SSX might not be the most technically proficient game when it comes to visuals, but that doesn’t keep it from looking spectacular. Tricks are flashy and vibrant, with blue and yellow glowing trails following you when in Tricky mode. Equipping boarders with glowing suits is often quite awesome, especially in dark routes, as it turns SSX into some form of Tron meets Snow. However, mountain ranges and slopes are where visuals are taken to new levels. Having each area mapped out using actual photographs, EA have recreated these routes beautifully, and seeing thin ice blow over a massive descent as you deploy out of a helicopter is a real spectacle. Snow looks and acts as you would expect it to, and you get a really good sense of speed as you race down each and every mountain range. It’s beautiful to see in real time, and the screenshots really don’t do the game justice. The soundtrack and accompanying music also deserves a massive shout out, and it’s clear that EA have fallen head over heels in love with Dub step. If you don’t like it, then don’t worry too much, as the playlist is littered with fantastic music from various artists, and Run DMC’s “It’s Tricky” just brings back all sorts of nostalgic memories.
Outside of the campaign, you are able to tackle previously completed events in every locale you’ve played before, but with different medal challenges and objectives this time around. You’re also able to equip modifiers that directly affect your event. These modifiers have to be bought with credits, but can bestow you certain attributes such as easier trick landing, faster spin and flips, faster boots speed and duration, and much more. These modifiers can help you on some surprisingly challenging events, and act as a good way to mix up the action a little bit. But all of this really prepares you for the real challenge that SSX has waiting for you. Online play against thousands of over enthusiastic riders from across the globe? It’s called Explore Mode, and it’s a whole new way to play online.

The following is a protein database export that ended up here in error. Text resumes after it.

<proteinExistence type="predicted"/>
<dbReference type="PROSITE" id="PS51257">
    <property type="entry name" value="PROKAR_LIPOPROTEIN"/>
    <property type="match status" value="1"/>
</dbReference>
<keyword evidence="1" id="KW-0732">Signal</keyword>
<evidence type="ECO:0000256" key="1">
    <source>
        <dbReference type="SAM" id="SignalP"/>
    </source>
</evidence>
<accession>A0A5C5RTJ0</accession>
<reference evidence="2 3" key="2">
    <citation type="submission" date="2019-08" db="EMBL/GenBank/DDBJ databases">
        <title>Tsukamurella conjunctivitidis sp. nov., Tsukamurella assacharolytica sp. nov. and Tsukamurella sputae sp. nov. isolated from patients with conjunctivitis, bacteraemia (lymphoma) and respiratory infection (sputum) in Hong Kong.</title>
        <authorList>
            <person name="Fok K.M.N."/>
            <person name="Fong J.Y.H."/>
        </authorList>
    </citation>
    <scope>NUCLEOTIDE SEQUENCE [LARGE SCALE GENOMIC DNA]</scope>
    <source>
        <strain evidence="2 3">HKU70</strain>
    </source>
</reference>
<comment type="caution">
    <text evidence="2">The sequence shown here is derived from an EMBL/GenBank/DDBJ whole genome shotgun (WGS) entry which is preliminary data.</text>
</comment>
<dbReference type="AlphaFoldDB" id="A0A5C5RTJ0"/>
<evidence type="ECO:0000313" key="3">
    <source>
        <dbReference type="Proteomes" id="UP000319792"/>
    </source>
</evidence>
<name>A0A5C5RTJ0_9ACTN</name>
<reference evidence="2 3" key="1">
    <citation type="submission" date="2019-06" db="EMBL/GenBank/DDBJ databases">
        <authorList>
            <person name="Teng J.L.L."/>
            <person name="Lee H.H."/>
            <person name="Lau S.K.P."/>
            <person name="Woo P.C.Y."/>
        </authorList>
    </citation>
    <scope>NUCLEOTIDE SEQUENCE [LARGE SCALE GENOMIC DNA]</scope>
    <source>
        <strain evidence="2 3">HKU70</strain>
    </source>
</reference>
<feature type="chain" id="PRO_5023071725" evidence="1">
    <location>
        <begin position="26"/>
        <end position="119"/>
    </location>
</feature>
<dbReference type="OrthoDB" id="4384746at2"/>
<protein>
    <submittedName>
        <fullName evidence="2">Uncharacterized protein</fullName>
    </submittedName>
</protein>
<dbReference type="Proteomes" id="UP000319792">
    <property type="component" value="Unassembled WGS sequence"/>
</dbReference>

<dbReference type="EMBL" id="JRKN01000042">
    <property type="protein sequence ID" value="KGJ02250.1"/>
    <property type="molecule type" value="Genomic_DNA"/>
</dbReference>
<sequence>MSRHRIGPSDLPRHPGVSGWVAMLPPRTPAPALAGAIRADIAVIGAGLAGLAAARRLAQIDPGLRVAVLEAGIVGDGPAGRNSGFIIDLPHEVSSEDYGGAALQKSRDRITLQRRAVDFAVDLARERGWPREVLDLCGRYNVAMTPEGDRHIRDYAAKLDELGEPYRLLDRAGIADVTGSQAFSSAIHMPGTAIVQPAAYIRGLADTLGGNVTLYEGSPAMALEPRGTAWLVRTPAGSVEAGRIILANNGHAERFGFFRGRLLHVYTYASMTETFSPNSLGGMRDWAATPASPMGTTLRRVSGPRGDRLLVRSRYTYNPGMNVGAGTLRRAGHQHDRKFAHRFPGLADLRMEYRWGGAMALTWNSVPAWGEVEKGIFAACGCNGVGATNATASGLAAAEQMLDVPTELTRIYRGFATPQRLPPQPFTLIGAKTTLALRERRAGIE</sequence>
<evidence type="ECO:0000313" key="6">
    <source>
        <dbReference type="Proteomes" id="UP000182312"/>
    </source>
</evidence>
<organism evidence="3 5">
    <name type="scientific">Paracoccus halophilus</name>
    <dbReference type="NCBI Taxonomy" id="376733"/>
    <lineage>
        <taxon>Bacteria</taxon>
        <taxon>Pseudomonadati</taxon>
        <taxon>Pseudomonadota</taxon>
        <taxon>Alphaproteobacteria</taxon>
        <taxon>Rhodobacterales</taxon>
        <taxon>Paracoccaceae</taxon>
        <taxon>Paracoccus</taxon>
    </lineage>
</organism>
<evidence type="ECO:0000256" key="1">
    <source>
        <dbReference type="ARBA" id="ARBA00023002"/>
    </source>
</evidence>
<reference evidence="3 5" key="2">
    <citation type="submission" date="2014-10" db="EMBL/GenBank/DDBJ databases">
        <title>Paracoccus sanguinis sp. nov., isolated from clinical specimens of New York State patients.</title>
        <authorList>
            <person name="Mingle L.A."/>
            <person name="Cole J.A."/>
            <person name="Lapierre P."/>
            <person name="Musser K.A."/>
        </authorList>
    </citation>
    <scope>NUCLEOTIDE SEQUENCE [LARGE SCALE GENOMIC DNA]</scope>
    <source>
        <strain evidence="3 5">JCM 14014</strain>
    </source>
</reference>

In Explore Mode, you don’t race or trick it against other players simultaneously. In fact, you never directly play with an opponent at the same time. So where’s the appeal then, right? Well, in place of direct competitive action, there are various different events with time limits on them. These time limits can range from a few hours to whole weeks, with the credit “pot” growing over time. Basically, you have to buy into events as you would buy into a game of poker at a casino. You then get the chance to try and top the high score, which is set by someone else in the world. Each event has a massive total pot of credits that are distributed when the time limit ends, with players in higher brackets bagging more than ones with lower scores. It’s a weird, but extremely addictive take on Multiplayer action, as the whole feature almost feels like gambling. Granted, there are some events that don’t require a credit buy in, but these have much smaller winnings. Events also carry with them certain rules, such as no rewinds or modifiers, meaning that there are tons of unique events waiting to be explored.
Online, your gear is everything. This is where most of your credits will be burned, as having the best gear possible could give you the edge you need to reach a really high bracket of winnings. Credit can be eared by doing events online or offline, but surprisingly, you’re also able to purchase them with real money or Microsoft Points. It gives a weird feel of “micro-transactions” to the game, which is highly bizarre for console titles. You might never feel the need to burn cash for credits, but players who get sucked into the game’s multiplayer could be tempted to spend a few bucks on some extra credits. It’s weird, but at least it’s not the only way to earn credits. Another more imaginative way is Geotags. Geotags can be placed anywhere in Explore Mode, but the harder the placement, the bigger advantage for you. Why? Well, the longer your Geotag goes untouched by other players, the more credits you earn over that period. It’s extremely imaginative, and it will take some impressive skills to place some really difficult ones for the world to tackle.
Sadly, there is only one gripe I have with SSX, but it’s a fairly large one. The inclusion of Explore Mode is great, but it came at a cost. SSX does not feature any simultaneous competitive play, and on top of that, no spilt-screen multiplayer. This is probably the biggest “what the fuck” moment EA could’ve presented, as jamming SSX for hours with a friend is probably the fondest memory I have with the previous titles. It’s a sports game, there should be local competitive play. FIFA has it, so why shouldn’t SSX have it as well.
Brush that painful decision aside and you have a near perfect package of snowboarding action. Fans have waited for a long, long time, but thankfully, the wait was worth every second. SSX brings with it some of the most exhilarating and addictive sports action ever, and is really a pedigree in the extreme sports genre. There really is nothing else that can give you a similar, let alone better, experience, and it truly deserves your full attention. SSX is prettier, better, faster, harder and crazier than ever, and it’s finally here on this generation of consoles. We’ve missed you.